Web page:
Traditional flute choir arrangements are scored for six parts: typically piccolo, 3 C-flutes, 1 alto flute, and 1 bass flute. When the contrabass flute became more accessible and affordable in the early 2000s, musicians discovered that incorporating a contrabass into the traditional ensemble enormously expanded the textural possibilities. Contemporary arrangers/composers began to highlight the contrabass sound in their pieces by writing solos and including exposed passages for the instrument.
We created CAFE in 2014 because we love performing on our “specialty flutes.” There are only a handful of contrabass flutes in Arizona, so the opportunity to showcase it in a small ensemble was too good to pass up!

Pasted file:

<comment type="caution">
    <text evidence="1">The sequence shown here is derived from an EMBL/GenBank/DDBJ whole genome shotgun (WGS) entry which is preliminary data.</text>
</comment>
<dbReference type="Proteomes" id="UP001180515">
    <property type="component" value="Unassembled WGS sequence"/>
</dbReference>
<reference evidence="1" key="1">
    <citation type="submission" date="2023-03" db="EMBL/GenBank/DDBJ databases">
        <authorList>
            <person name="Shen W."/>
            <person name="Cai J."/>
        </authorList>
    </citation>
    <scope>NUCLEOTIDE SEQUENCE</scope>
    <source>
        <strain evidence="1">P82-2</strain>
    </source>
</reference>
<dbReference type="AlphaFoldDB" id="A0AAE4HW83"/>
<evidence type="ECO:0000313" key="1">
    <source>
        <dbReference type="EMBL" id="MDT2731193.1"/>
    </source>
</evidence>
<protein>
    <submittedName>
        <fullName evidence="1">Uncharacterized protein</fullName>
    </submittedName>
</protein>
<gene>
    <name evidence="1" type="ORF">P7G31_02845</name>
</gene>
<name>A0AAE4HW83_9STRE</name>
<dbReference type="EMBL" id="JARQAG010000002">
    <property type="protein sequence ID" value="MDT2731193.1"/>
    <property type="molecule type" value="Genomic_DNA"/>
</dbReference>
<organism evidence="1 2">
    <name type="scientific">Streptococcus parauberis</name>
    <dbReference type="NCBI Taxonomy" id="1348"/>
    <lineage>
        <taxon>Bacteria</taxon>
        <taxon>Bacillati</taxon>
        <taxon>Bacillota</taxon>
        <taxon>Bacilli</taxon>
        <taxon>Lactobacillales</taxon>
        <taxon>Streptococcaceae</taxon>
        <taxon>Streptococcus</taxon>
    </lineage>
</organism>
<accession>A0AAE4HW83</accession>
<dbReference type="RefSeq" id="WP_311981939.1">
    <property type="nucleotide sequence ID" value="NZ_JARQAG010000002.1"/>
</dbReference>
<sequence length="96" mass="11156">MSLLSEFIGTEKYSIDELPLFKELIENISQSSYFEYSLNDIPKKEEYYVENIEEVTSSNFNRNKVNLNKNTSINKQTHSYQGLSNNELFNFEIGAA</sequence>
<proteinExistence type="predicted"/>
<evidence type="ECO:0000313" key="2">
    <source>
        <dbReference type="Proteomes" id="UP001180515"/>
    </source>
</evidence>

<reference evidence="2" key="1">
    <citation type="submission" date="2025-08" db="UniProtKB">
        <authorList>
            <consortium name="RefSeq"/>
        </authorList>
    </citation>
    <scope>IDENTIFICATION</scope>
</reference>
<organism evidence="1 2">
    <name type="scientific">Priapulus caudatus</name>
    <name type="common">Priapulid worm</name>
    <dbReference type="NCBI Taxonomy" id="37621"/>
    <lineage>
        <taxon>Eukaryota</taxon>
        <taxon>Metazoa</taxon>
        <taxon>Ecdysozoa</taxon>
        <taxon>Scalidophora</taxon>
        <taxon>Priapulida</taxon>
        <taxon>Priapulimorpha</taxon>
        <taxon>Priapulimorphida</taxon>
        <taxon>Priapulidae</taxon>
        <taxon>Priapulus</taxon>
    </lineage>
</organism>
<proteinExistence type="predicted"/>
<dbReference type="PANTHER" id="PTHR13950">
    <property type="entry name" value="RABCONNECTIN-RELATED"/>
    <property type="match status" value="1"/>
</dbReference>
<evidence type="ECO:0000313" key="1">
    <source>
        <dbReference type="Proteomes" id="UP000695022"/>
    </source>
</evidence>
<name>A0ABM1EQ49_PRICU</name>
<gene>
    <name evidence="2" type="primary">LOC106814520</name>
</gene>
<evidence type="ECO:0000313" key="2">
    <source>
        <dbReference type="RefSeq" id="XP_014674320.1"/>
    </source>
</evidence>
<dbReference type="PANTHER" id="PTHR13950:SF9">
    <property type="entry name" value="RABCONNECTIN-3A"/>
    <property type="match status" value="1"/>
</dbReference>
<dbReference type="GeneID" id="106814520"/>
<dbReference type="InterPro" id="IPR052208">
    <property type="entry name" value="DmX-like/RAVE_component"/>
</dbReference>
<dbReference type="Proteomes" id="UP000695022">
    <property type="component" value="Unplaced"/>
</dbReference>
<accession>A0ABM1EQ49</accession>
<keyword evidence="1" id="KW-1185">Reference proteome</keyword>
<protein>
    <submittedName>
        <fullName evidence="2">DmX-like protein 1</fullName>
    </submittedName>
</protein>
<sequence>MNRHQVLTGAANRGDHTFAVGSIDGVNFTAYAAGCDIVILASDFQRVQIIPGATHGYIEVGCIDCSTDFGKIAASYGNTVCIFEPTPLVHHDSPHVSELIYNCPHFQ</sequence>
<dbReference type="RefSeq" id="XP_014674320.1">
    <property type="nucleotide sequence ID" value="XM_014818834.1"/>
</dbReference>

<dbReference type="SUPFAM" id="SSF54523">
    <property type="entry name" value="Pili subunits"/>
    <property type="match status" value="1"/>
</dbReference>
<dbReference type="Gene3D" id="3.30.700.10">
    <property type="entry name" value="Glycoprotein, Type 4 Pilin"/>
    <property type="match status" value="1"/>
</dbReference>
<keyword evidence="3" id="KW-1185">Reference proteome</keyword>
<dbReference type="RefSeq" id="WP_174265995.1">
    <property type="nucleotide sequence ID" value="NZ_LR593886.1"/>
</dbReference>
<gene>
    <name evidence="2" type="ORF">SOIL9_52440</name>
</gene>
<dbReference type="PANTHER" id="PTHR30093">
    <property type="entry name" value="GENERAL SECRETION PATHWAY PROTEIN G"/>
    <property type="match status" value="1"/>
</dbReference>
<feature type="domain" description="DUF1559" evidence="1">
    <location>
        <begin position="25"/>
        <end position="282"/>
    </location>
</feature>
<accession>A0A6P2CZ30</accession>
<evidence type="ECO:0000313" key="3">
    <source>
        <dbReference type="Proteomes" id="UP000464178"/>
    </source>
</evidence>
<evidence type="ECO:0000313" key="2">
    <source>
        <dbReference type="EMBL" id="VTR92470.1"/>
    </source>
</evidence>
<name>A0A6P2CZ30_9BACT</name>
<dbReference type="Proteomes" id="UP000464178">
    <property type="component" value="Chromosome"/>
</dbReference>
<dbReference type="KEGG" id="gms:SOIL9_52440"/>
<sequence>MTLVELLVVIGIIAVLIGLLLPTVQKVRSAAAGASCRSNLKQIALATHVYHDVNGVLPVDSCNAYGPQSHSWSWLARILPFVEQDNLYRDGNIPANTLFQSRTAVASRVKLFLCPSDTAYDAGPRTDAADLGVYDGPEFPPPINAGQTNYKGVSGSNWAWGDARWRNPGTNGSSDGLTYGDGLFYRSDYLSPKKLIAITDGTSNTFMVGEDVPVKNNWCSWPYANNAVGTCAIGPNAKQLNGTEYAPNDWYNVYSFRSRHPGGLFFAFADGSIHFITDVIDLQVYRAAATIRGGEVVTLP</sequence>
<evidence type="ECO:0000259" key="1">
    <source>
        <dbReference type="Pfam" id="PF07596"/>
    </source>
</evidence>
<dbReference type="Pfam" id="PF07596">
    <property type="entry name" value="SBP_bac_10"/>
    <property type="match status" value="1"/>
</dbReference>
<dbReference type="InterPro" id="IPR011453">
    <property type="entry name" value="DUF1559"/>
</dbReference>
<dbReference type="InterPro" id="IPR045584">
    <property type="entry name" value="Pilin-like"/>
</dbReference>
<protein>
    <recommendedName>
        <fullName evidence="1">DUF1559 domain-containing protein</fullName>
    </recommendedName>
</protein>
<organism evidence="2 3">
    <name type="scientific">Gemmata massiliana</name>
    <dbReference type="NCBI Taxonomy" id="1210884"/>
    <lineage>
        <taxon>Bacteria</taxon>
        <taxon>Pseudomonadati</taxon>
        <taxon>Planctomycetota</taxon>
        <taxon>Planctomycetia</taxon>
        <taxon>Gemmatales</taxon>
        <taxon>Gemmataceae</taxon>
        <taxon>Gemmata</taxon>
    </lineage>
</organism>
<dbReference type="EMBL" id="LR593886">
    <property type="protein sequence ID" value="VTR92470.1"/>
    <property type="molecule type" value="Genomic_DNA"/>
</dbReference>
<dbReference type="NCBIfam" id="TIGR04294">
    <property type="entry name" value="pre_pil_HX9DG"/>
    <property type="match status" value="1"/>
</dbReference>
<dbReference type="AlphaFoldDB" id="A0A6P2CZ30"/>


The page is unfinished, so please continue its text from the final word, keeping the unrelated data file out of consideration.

Please contact us for our current fees for concerts in the metro Phoenix area. There would be an additional fee to cover travel costs for concerts outside of Phoenix. Our concerts typically run 60 minutes long and include a Q&A exchange. We have been a part of all kinds of community occasions: award picnics, pre-dinner entertainment, house concerts, weekend activity, marketing events, and holiday celebrations.$455. Enjoy our “Holiday Delights” international-themed concert for $550 (December only). The 2-person Fascinating Flutes Lecture/Demonstration is $175. We offer a package of Fascinating Flutes plus a CAFE concert (preferably within 2 weeks) for $575. CAFE often has grant funding available, so please ask us about grant options. We are fully insured.
The humorous answer is that you can be called a flautist if your flute is worth more than $12,000. (The exact number has increased over the years!) The British use the term frequently, but the word sounds pretentious to the American ear. The origin is Italian, but since there is no instrument called the “flaut,” we CAFE members call ourselves flutists. Virtuoso flutist Sir James Galway said it this way, “I am a flute player, not a flutist. I don’t have a flaut, and I’ve never flauted.”